“The aloha Kamehameha had for his fellow man was expressed for the first time in his famous pardon by announcing:

“‘Mamalahoe Kanawai: you are prisoners of war, but you are forgiven for unwittingly striking my head–I escaped, but nearly was in trouble.’

“Here, O Reader, do recognize–love for his fellow man was the cure² for which allowed for the release of these rebels of Puna by Kamehameha, and him not giving regard to the calls by his officers to put them to death. This is a fine comparison to President Dole of the Republic; he with his Executive Powers does not come close to a hundredth of the Kanawai Mamalahoe, in his treatment of the Hawaiian prisoners of the revolution of January 17, 1895 who continue to be imprisoned albeit the lahui are united in wanting them released. That was an uncivilized time when [the men] were triumphantly released by Kamehameha, and this is a knowledge and civilization, and yet Dole has not given clemency to the Hawaiian prisoners for the fame of his name and that of his Nation.”

Our elucidation of this famous story is not like that of Spencer’s, but the basis of his explanation of Kamehameha’s forgiving those who injured him, that is what we want to make clear at this time, so that true love of one’s fellow man is seen by them.

¹This book was republished in 2003 by Bishop Museum Press as: Buke ‘Oihana Lapa’au me na ‘Apu la’au Hawai’i (Book of Medical Practices and Hawaiian Prescriptions). See here for further description.

²”Laau lapaau” [medicinal cure] is the word chosen here because this story appears in a book of traditional medicinal practices.

(Makaainana, 11/25/1895, p. 4)


Ka Makaainana, Buke IV—-Ano Hou. Helu 22, Aoao 4. Novemaba 25, 1895.

More on Nupepa Elele and its missing pages, 2013.

Nupepa Elele. Missing Issues.

Nupepa Elele. Missing Issues.

I did a quick spreadsheet on the currently missing issues of Nupepa Elele. If we consider that each issue comprised of four pages, that would mean at this point, with approximately 561 issues missing of a total of 663 issues, that we are without information printed on 2,244 pages running from 1879 to 1892! These issues could be somewhere in these islands, or far, far away. Spread the word that we are looking for Hawaiian newspapers. More newspaper pages would give a clearer view of history/histories. Perhaps some day, i will complete one of these spreadsheets for each of the Hawaiian-Language Newspapers, showing what is available now, and what is missing.

[It is also unfortunate that a number of the issues of Nupepa Elele that do exist today are torn and taped, and in general are badly digitized, so if you are looking at them online, they are difficult (or simply impossible) to read!]

Click below for an overview of what issues of Nupepa Elele are currently extant (in black), and what is not (in red).

Nupepa Elele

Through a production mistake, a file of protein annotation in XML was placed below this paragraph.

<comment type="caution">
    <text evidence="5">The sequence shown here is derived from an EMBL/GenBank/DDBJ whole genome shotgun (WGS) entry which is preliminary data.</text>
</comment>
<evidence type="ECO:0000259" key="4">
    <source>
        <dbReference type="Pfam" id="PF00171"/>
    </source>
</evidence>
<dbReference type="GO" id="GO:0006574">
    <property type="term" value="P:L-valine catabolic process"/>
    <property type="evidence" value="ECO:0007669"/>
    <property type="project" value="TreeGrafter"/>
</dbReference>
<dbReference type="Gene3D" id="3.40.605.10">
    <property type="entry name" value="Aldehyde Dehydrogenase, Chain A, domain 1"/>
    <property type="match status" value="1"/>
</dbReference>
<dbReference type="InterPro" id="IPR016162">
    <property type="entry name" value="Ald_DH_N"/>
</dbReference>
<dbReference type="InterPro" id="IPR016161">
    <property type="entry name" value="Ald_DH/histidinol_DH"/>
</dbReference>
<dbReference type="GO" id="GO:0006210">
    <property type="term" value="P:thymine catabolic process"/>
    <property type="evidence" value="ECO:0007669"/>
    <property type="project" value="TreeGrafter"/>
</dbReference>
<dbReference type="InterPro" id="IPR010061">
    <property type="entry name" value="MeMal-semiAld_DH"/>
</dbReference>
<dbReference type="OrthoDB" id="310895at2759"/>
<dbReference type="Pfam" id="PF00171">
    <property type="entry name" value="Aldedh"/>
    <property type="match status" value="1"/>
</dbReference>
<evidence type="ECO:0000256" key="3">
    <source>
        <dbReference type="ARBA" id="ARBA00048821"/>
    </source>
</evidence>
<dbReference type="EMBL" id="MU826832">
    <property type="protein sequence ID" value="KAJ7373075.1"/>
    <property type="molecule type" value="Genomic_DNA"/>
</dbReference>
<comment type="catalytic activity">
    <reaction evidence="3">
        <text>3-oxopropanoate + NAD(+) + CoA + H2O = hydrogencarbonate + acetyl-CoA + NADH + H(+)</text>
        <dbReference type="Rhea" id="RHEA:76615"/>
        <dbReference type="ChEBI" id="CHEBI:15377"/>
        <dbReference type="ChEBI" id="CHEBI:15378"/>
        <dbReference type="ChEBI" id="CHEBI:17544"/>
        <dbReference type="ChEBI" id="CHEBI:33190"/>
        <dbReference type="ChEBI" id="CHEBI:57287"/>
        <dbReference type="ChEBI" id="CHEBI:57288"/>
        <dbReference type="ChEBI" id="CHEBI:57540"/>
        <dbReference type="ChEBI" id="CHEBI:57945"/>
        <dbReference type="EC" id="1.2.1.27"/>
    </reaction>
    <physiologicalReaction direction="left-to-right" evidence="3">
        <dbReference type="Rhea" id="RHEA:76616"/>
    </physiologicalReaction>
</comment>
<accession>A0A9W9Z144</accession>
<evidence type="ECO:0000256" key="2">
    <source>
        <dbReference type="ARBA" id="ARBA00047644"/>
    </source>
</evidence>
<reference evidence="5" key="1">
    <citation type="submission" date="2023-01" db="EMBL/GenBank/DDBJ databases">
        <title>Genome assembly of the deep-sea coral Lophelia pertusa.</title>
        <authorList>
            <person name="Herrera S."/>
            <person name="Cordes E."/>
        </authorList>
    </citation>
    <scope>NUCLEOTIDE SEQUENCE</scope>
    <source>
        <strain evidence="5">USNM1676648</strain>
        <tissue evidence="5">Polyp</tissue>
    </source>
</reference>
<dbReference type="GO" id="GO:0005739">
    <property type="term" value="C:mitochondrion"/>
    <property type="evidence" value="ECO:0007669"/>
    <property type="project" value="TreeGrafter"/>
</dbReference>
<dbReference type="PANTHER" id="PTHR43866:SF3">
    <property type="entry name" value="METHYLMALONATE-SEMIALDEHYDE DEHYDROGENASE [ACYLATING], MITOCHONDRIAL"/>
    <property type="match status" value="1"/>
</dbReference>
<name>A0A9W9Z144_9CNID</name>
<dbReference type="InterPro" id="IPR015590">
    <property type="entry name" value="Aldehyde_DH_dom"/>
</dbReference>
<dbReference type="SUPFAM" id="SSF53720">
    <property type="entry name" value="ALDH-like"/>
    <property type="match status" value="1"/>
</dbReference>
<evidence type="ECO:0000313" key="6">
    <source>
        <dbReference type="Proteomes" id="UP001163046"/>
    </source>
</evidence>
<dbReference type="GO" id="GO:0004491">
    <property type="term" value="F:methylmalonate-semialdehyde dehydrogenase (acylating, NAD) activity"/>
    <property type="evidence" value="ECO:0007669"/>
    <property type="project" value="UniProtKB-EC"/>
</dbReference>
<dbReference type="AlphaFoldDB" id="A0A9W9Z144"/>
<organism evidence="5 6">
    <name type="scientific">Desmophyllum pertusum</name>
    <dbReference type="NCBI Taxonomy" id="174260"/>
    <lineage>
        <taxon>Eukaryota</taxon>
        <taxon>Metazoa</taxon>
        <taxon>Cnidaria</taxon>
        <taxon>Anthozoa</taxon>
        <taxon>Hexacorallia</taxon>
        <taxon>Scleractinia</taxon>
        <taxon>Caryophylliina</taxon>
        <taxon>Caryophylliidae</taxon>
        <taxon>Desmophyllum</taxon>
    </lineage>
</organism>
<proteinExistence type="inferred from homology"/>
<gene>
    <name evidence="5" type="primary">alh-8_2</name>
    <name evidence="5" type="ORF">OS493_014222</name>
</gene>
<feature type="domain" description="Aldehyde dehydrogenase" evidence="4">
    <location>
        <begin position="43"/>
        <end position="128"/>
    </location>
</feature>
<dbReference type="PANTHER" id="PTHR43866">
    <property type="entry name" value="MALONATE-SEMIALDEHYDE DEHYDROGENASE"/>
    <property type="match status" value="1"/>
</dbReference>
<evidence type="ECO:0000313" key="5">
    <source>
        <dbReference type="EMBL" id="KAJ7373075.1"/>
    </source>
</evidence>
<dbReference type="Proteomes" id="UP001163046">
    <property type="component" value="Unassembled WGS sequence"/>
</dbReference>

Missing newspapers leave holes in histories, 1881.

[Found under: “LOCAL NEWS”]

We have received from P. R. Holi of Kauai, a response to the Elele, and what it published about him; this is his response which we accepted with great import: It is true, it was my friend and I who brought Kamahueeu, a person inflicted with leprosy [mai pake], and some other sick ones from Hanapepe without any problem to Lihue to the Sheriff [Makai nui], and then after completing this duty for him, I returned home; it was not me who caused him harm, it was some other officer; therefore, the Elele was totally misdirected in its publishing this, and the one who wrote the story was mistaken.

[Hopefully the missing years of the newspaper “Ka Nupepa Elele” (1879–1885), which includes the year the article referred to here appears, will not be missing forever! Might anyone have any ideas where these might be found?

It also should be noted that responding to a news article appearing in one newspaper in another paper like the response above, was a very common practice.]

(Kuokoa, 11/26/1881, p. 3)

Ua loaa mai ia makou mai a P. R. Holi...

Ka Nupepa Kuokoa, Buke XX, Helu 48, Aoao 3. Novemaba 26, 1881.

Ia oe e ka la e alohi nei… 1874.

The Birthday of the King.

Monday, the 16th of November, is the birthday of our beloved King Kalakaua. He was born in the year 1833, and he will be making forty-three years old. In the column ‘Ma ke Kauoha’ [By Authority], seen is the Government notice that the birthday of our King will be held as a Day of Thanks to the Almighty God, for the blessings received by our lahui this past year; He has kindly assisted our King and His People in progressive endeavors and in things that will benefit our homeland, and may He watch over the King during His time away from his Kingdom of Islands on His travels.

Therefore, we ask the lahui from Hawaii to Niihau to heed the good announcement of the Government, that this day shall be a day of prayer, and that meetings will be held to kneel and give appreciation to the Almighty Father; and let us not forget to ask of the Heavens to watch over the King who He in his benevolence has placed as a Father to the lahui of these islands in the Pacific Ocean, while He will be travelling to seek blessings for us all.